Career as a Forensic Anthropologist

By: Andrea Cuadros

What is a Forensic Anthropologist

Forensic anthropology is the application of anthropology. The study of humans. This includes sub disciplines that investigate human culture and society (cultural/social anthropology), language (linguistics), past material remains (archaeology); and physical bodies (biological, or physical, anthropology).

What do forensic anthropologist do?

Forensic anthropologists work with law enforcement agencies and assist in processing skeletal evidence. They study bones, a field known as osteology, and profile research subjects by gathering information used to determine the individual's age at death, sex and physical condition.

Educational Requirements

Forensic anthropology is a specialization within the anthropology field. The first step in becoming a forensic anthropologist is to earn a bachelor’s degree in anthropology. Undergraduates focus on taking classes in a wide variety of areas such as archaeology, cultural and physical anthropology, and science classes such as genetics, anatomy, and chemistry. Mastering osteology, ethnobotany, and dentition is important for someone who wishes to be successful in this career. A master’s degree or Ph.D. in forensic anthropology is necessary to find a job within the field.

Job Outlook and Salary

The job outlook for forensic anthropologists is not great since most of the positions for this type of work are within universities or as consultants for cases involving unknown identity. Consultant work can consist of working in a medical examiner’s office, with local, state, or federal law enforcement agencies, or on human rights cases. The number of people specialized in this field is not large, which means getting a job may prove difficult. The average salary is around $54,000 per year with salaries of up to $75,000 per year for individuals with more than five years of experience. Forensic anthropology is the study of human remains for scientific evidence. Using just bones, a forensic anthropologist can determine information about the deceased individual, which may aid in criminal investigations. During times of disasters, forensic anthropologist can help uncover and identify the bones of missing people.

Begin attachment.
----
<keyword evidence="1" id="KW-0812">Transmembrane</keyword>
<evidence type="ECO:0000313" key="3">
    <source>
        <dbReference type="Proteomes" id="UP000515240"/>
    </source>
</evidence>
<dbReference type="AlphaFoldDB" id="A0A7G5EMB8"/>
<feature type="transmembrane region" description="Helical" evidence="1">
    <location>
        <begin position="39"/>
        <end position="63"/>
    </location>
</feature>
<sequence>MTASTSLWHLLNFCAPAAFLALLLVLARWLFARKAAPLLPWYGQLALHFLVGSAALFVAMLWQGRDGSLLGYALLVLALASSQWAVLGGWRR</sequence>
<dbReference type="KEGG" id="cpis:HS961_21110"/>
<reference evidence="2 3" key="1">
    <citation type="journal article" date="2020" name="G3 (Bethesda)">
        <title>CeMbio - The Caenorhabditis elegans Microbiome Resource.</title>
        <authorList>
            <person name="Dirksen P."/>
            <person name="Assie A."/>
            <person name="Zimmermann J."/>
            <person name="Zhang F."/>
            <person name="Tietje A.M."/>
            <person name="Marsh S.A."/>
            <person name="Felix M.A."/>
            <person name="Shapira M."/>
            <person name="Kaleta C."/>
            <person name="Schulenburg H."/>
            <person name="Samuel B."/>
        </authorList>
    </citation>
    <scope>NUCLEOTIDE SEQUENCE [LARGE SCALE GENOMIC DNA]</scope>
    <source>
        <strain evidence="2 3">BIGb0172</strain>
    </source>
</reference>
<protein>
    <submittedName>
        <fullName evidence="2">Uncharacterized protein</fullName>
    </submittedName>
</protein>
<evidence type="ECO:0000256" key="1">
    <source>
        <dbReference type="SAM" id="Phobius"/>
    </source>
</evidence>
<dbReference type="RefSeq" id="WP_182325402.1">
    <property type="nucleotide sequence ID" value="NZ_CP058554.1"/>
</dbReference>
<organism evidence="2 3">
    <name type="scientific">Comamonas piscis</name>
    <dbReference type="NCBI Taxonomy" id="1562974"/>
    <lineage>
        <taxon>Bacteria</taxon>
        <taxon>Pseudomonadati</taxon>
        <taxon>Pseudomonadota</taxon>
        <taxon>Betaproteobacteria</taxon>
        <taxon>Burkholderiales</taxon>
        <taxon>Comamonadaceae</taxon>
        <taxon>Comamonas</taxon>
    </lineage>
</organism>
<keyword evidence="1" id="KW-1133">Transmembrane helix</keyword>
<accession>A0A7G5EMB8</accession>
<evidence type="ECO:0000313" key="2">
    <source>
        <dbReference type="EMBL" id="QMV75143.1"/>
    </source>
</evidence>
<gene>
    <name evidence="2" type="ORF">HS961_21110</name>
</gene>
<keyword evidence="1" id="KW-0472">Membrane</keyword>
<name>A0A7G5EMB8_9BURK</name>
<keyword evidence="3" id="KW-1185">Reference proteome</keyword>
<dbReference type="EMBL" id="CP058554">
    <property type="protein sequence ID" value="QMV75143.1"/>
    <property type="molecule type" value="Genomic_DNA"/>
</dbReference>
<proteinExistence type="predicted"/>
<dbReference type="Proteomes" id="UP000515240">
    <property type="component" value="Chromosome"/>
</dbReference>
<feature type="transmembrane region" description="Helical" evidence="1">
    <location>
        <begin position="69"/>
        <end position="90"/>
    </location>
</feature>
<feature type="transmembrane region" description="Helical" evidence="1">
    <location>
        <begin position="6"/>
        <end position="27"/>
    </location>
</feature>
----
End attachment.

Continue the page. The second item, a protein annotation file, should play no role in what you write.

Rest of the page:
Places that employ Forensic Anthropologist

There are two main categories of forensic anthropologists, academic and applied. Those employed in the academic world work in colleges and universities teaching classes and performing individual research projects. The number of projects a forensic anthropologist works on in the academic area will depend on the university he/she works for. Forensic anthropologists working in the applied field may work with a law enforcement agency, a coroner’s office, or directly with medical examiners. Applied forensic anthropology involves visiting crime scenes and working directly with bodies to gather information about how the individual died.